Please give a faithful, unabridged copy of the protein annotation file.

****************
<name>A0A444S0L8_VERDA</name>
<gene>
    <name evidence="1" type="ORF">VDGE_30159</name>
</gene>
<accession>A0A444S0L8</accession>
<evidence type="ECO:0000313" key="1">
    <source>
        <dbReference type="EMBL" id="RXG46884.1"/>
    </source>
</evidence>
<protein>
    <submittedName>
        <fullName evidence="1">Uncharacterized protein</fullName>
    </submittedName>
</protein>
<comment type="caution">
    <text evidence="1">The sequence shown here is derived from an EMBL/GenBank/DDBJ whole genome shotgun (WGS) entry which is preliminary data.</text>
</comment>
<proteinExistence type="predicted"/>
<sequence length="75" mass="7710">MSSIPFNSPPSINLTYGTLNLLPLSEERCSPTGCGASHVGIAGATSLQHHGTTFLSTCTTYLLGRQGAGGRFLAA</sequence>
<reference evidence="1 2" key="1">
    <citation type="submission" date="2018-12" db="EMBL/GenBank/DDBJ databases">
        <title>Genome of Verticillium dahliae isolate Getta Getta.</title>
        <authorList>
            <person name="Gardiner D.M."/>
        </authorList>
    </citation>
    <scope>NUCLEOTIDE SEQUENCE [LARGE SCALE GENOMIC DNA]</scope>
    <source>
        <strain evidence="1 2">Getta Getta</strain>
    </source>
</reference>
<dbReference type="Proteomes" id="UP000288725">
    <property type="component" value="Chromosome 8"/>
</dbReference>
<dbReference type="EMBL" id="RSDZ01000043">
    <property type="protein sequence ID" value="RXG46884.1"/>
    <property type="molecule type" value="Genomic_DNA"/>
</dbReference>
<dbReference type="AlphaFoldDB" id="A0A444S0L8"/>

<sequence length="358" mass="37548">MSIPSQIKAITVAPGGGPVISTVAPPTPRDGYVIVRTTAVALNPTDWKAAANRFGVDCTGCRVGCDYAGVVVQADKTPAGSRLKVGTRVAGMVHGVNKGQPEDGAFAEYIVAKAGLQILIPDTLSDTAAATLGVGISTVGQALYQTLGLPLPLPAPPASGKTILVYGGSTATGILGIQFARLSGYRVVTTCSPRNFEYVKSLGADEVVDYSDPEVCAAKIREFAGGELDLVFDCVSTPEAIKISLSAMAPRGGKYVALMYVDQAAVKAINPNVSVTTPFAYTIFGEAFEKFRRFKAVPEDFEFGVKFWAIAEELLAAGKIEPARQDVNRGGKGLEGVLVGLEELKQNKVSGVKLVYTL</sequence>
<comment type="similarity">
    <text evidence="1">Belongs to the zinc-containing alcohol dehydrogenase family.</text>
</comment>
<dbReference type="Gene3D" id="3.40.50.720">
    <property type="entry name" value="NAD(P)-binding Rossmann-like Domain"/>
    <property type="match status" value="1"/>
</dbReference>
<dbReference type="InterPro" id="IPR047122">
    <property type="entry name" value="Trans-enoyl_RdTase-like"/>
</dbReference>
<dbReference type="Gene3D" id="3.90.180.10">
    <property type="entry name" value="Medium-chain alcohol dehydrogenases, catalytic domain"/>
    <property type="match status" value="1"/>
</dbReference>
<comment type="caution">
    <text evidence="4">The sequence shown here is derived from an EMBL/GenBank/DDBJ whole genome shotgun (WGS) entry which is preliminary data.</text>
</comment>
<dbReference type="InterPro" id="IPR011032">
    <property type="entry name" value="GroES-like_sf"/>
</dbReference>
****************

<name>A0A444S0L8_VERDA</name>
<gene>
    <name evidence="1" type="ORF">VDGE_30159</name>
</gene>
<accession>A0A444S0L8</accession>
<evidence type="ECO:0000313" key="1">
    <source>
        <dbReference type="EMBL" id="RXG46884.1"/>
    </source>
</evidence>
<protein>
    <submittedName>
        <fullName evidence="1">Uncharacterized protein</fullName>
    </submittedName>
</protein>
<comment type="caution">
    <text evidence="1">The sequence shown here is derived from an EMBL/GenBank/DDBJ whole genome shotgun (WGS) entry which is preliminary data.</text>
</comment>
<proteinExistence type="predicted"/>
<sequence length="75" mass="7710">MSSIPFNSPPSINLTYGTLNLLPLSEERCSPTGCGASHVGIAGATSLQHHGTTFLSTCTTYLLGRQGAGGRFLAA</sequence>
<reference evidence="1 2" key="1">
    <citation type="submission" date="2018-12" db="EMBL/GenBank/DDBJ databases">
        <title>Genome of Verticillium dahliae isolate Getta Getta.</title>
        <authorList>
            <person name="Gardiner D.M."/>
        </authorList>
    </citation>
    <scope>NUCLEOTIDE SEQUENCE [LARGE SCALE GENOMIC DNA]</scope>
    <source>
        <strain evidence="1 2">Getta Getta</strain>
    </source>
</reference>
<dbReference type="Proteomes" id="UP000288725">
    <property type="component" value="Chromosome 8"/>
</dbReference>
<dbReference type="EMBL" id="RSDZ01000043">
    <property type="protein sequence ID" value="RXG46884.1"/>
    <property type="molecule type" value="Genomic_DNA"/>
</dbReference>
<dbReference type="AlphaFoldDB" id="A0A444S0L8"/>

<sequence length="358" mass="37548">MSIPSQIKAITVAPGGGPVISTVAPPTPRDGYVIVRTTAVALNPTDWKAAANRFGVDCTGCRVGCDYAGVVVQADKTPAGSRLKVGTRVAGMVHGVNKGQPEDGAFAEYIVAKAGLQILIPDTLSDTAAATLGVGISTVGQALYQTLGLPLPLPAPPASGKTILVYGGSTATGILGIQFARLSGYRVVTTCSPRNFEYVKSLGADEVVDYSDPEVCAAKIREFAGGELDLVFDCVSTPEAIKISLSAMAPRGGKYVALMYVDQAAVKAINPNVSVTTPFAYTIFGEAFEKFRRFKAVPEDFEFGVKFWAIAEELLAAGKIEPARQDVNRGGKGLEGVLVGLEELKQNKVSGVKLVYTL</sequence>
<comment type="similarity">
    <text evidence="1">Belongs to the zinc-containing alcohol dehydrogenase family.</text>
</comment>
<dbReference type="Gene3D" id="3.40.50.720">
    <property type="entry name" value="NAD(P)-binding Rossmann-like Domain"/>
    <property type="match status" value="1"/>
</dbReference>
<dbReference type="InterPro" id="IPR047122">
    <property type="entry name" value="Trans-enoyl_RdTase-like"/>
</dbReference>
<dbReference type="Gene3D" id="3.90.180.10">
    <property type="entry name" value="Medium-chain alcohol dehydrogenases, catalytic domain"/>
    <property type="match status" value="1"/>
</dbReference>
<comment type="caution">
    <text evidence="4">The sequence shown here is derived from an EMBL/GenBank/DDBJ whole genome shotgun (WGS) entry which is preliminary data.</text>
</comment>
<dbReference type="InterPro" id="IPR011032">
    <property type="entry name" value="GroES-like_sf"/>
</dbReference>